Postby **Hypnosifl** » Wed Sep 24, 2014 10:56 pm UTC

The correlations between the two measurements would be easy to explain if the measurement of one particle could directly influence the hidden variables of the other. In the case of a single photon, there'd be nothing problematic about the idea that the first measurement alters the photon's hidden variables in a way that depends on the setting of the polarizer angle. But for two entangled photons, the spacetime separation between the two measurements can be such that no signal moving at the speed of light or slower could "update" one photon with information about what polarizer angle had been used in measuring its entangled twin.

A while ago I wrote up a little analogy to help explain why Bell's inequality follows naturally from any assumption of local hidden variables, and thus why it's a big deal to see it violated:

Suppose we have a machine that generates pairs of scratch lotto cards, each of which has three boxes that, when scratched, can reveal either a cherry or a lemon. We give one card to Alice and one to Bob, and each scratches only one of the three boxes. When we repeat this many times, we find that whenever they both pick the same box to scratch, they always get the same result--if Bob scratches box A and finds a cherry, and Alice scratches box A on her card, she's guaranteed to find a cherry too.

Classically, we might explain this by supposing that there is definitely either a cherry or a lemon in each box, even though we don't reveal it until we scratch it, and that the machine prints pairs of cards in such a way that the "hidden" fruit in a given box of one card always matches the hidden fruit in the same box of the other card. If we represent cherries as + and lemons as -, so that a B+ card would represent one where box B's hidden fruit is a cherry, then the classical assumption is that each card's +'s and -'s are the same as the other--if the first card was created with hidden fruits A+,B+,C-, then the other card must also have been created with the hidden fruits A+,B+,C-.

The problem is that if this were true, it would force you to the conclusion that if Alice and Bob are picking randomly which box to scratch on each trial (with a 1/3 chance of A, B, or C each time), then if they do this a large number of times, we should expect that in the subset of trials where Alice and Bob happened to pick different boxes to scratch, they should find the same fruit at least 1/3 of the time. For example, if we imagine Bob and Alice's cards each have the hidden fruits A+,B-,C+, then we can look at each possible way that Alice and Bob can randomly choose different boxes to scratch, and what the results would be:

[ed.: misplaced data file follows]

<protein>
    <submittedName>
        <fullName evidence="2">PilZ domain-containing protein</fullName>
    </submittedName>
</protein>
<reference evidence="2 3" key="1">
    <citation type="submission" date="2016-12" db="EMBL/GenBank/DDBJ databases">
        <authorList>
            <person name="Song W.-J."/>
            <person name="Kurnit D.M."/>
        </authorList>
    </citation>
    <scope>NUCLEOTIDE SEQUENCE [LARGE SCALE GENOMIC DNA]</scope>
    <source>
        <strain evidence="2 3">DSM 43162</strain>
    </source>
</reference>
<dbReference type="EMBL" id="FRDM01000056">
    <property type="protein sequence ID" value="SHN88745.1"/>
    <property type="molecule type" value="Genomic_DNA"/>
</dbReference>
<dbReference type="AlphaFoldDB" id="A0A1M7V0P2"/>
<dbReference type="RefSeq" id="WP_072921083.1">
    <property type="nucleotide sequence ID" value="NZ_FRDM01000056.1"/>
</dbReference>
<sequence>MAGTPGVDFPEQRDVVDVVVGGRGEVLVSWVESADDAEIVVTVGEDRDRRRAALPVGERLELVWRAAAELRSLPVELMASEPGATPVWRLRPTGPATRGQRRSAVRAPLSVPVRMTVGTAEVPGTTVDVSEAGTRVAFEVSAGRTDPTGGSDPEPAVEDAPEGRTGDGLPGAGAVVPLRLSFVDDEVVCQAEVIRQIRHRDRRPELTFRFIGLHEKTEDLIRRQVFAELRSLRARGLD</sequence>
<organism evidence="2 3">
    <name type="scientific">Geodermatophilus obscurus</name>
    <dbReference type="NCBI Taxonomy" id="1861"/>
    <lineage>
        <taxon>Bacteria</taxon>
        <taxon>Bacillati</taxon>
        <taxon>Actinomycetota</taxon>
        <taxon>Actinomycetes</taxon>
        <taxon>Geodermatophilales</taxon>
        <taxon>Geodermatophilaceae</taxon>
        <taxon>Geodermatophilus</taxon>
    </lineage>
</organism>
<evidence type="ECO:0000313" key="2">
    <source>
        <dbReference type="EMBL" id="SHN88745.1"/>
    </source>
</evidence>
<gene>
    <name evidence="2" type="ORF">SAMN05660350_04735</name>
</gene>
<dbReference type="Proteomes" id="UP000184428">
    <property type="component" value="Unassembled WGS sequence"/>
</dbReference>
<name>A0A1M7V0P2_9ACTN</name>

Bob picks A, Alice picks B: opposite results (Bob gets a cherry, Alice gets a lemon)

Bob picks A, Alice picks C: same results (Bob gets a cherry, Alice gets a cherry)

Bob picks B, Alice picks A: opposite (Bob gets a lemon, Alice gets a cherry)

Bob picks B, Alice picks C: opposite results (Bob gets a lemon, Alice gets a cherry)

Bob picks C, Alice picks A: same results (Bob gets a cherry, Alice gets a cherry)

Bob picks C, Alice picks picks B: opposite results (Bob gets a cherry, Alice gets a lemon)

In this case, you can see that that if they are equally likely to pick each combination of boxes, then 2 times out of 6 when they choose different boxes, they will get the same fruit (i.e. a 1/3 chance of the same result). You'd get the same answer if you assumed any other preexisting state where there are two fruits of one type and one of the other, like A+,B+,C- or A+,B-,C-. On the other hand, if you assume a state where each card has the same fruit behind all three boxes, so either they're both getting A+,B+,C+ or they're both getting A-,B-,C-, then of course even if Alice and Bob pick different boxes to scratch they're guaranteed to get the same fruits with probability 1. So if you imagine that when multiple pairs of cards are generated by the machine, some fraction of pairs are created in inhomogoneous preexisting states like A+,B-,C- while other pairs are created in homogoneous preexisting states like A+,B+,C+, then the probability of getting the same fruits when you scratch different boxes should be somewhere between 1/3 and 1. 1/3 is the lower bound, though--even if 100% of all the pairs were created in inhomogoneous preexisting states, it wouldn't make sense for you to get the same answers in less than 1/3 of trials where you scratch different boxes, provided you assume that each card has such a preexisting state with "hidden fruits" in each box.

But now suppose Alice and Bob look at all the trials where they picked different boxes, and found that they only got the same fruits 1/4 of the time! That would be the violation of Bell's inequality, and something equivalent actually can happen when you measure the spin of entangled photons along one of three different possible axes. So in this example, it seems we can't resolve the mystery by just assuming the machine creates two cards with definite "hidden fruits" behind each box, such that the two cards always have the same fruits in a given box.